REPORTING FROM JOHANNESBURG, SOUTH AFRICA -- Heavily armed gunmen on motorbikes stormed a Nigerian prison, blew open the front gate and freed 119 inmates, authorities said Thursday.
No group claimed responsibility for the attack late Wednesday in the town of Koton-Karifi in Koji state, which left one guard dead. About 25 inmates were later recaptured, according to Nigerian prison officials.
The Nigerian radical Islamic rebel group Boko Haram, responsible for several major suicide bomb attacks since last year, has a history of freeing its members from prison, along with other inmates. In 2010, it set free about 750 prisoners in Bauchi state, including many Boko Haram members. It also freed prisoners in a series of coordinated attacks on the northern city of Kano last month.
However, Wednesday's prison attack by about 20 gunmen differed from previous Boko Haram prison breaks: It was further south than the group's usual sphere of operations in the northern and predominantly Muslim states, and according to Nigerian authorities, there were no Boko Haram members in the jail.
A spokeswoman for the prison authority in Koji state, Hadiza Aminu, told Nigeria's Vanguard newspaper that it was believed the attackers were members of a robbery gang freeing other members of the gang.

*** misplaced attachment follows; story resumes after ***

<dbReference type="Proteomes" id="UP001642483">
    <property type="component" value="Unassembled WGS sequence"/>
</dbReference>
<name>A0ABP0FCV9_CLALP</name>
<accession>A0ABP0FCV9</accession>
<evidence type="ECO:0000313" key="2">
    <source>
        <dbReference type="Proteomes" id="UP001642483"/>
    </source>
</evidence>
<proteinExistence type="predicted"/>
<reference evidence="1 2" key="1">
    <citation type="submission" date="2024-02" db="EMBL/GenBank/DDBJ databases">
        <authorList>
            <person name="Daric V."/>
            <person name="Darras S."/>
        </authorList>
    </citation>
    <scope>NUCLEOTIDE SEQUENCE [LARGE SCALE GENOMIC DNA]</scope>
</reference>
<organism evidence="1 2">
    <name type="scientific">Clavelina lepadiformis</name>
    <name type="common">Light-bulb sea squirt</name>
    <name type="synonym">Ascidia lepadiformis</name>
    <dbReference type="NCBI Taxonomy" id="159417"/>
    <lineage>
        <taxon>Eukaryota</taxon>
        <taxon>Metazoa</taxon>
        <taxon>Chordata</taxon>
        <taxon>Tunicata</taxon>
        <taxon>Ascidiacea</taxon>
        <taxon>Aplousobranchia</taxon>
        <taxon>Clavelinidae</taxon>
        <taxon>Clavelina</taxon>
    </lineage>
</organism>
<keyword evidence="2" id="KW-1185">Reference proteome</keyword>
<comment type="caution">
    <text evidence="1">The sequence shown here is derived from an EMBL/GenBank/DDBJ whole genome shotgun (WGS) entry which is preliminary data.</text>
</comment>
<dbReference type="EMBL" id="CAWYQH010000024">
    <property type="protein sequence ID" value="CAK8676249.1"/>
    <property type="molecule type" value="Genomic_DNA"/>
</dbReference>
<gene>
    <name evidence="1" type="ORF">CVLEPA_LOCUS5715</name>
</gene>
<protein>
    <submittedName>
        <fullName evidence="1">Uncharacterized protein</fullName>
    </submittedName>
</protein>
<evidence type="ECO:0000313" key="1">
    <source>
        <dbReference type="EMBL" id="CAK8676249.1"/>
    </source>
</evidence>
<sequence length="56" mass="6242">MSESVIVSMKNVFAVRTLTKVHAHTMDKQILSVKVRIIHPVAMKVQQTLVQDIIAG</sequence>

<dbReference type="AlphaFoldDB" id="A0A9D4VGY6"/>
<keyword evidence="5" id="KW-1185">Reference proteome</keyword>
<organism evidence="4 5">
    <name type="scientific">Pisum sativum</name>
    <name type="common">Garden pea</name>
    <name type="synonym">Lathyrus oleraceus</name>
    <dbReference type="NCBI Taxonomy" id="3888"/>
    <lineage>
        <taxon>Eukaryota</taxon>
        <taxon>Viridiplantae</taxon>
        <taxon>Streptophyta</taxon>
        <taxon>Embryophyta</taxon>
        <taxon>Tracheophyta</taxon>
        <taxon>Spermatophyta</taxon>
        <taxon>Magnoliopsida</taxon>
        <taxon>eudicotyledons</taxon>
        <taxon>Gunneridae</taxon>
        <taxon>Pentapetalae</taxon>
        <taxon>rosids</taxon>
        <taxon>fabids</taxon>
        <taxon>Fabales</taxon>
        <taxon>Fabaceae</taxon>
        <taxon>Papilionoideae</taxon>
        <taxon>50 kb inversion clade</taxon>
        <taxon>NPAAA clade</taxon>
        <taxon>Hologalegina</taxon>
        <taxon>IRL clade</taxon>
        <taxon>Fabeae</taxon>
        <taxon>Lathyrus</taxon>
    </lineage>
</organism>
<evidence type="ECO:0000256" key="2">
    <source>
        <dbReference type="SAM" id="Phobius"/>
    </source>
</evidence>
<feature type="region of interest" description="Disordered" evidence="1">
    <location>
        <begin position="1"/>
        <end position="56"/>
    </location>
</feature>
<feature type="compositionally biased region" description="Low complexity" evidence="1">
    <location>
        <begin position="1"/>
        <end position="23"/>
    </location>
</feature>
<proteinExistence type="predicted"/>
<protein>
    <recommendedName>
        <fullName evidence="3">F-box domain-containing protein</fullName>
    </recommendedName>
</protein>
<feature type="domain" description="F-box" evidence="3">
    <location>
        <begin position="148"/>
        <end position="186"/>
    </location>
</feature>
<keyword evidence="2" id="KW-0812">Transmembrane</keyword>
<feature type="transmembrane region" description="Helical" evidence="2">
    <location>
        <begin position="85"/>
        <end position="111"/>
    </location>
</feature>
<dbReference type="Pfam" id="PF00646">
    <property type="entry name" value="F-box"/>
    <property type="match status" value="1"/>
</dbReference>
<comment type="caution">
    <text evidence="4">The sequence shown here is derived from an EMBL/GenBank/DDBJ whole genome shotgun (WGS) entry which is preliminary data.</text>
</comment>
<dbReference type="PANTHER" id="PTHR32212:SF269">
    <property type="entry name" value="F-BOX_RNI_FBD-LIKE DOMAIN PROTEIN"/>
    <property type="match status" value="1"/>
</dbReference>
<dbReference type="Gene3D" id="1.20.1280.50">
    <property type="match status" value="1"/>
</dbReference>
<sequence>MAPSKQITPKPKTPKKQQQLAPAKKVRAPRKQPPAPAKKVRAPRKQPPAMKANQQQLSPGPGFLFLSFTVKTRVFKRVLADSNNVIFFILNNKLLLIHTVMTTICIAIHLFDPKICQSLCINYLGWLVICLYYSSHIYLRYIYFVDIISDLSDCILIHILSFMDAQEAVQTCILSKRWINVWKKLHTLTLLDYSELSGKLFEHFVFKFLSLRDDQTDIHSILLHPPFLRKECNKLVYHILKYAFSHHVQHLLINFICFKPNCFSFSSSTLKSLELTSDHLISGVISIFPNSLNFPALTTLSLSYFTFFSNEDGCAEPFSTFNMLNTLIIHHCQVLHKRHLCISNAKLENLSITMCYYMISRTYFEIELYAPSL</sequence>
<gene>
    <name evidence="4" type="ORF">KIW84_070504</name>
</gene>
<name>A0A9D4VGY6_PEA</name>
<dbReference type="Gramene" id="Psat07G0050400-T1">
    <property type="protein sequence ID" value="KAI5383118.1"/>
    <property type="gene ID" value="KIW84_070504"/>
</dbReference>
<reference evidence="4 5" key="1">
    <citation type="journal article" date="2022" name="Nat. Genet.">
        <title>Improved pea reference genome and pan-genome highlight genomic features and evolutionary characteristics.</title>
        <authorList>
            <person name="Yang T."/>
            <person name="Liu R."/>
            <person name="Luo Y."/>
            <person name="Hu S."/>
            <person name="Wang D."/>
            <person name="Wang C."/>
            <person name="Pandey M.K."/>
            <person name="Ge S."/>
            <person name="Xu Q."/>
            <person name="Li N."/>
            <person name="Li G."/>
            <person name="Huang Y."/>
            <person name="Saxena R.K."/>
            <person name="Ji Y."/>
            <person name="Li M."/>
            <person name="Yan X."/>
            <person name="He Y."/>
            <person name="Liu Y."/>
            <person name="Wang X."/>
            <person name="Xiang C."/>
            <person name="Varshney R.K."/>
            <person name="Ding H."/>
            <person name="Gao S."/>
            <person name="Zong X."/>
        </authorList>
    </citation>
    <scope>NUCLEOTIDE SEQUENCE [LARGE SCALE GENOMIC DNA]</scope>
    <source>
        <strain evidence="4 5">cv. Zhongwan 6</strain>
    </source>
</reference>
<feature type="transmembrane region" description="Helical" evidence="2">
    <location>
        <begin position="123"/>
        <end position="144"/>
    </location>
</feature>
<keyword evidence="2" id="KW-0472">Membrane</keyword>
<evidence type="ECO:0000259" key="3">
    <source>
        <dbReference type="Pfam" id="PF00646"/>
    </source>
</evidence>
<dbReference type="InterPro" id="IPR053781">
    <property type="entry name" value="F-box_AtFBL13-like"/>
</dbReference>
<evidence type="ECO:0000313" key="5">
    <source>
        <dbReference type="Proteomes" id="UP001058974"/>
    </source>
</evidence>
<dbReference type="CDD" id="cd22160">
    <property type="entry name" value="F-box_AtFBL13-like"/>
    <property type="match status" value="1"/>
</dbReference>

The attack underscored the security problems in Nigerian jails, and the ready access to weapons for militants and criminals.
Nigeria has about 45,000 prisoners, 70% of them awaiting trial, according to Amnesty International's 2011 report on human rights in the West African nation. Inmates wait an average of five years in jail before facing trial, according to the report.
All 119 escapees in Wednesday's attack had been awaiting trial.
"Human rights violations are prevalent in Nigeria's justice system. Arbitrary arrest and detention, torture and failure to hold trials within a reasonable tomes are features of many inmates' experience. Seven out of 10 people held behind bars in Nigeria's prisons have not been convicted of any offense. They are waiting in appalling conditions to be tried," the report said
-- Robyn Dixon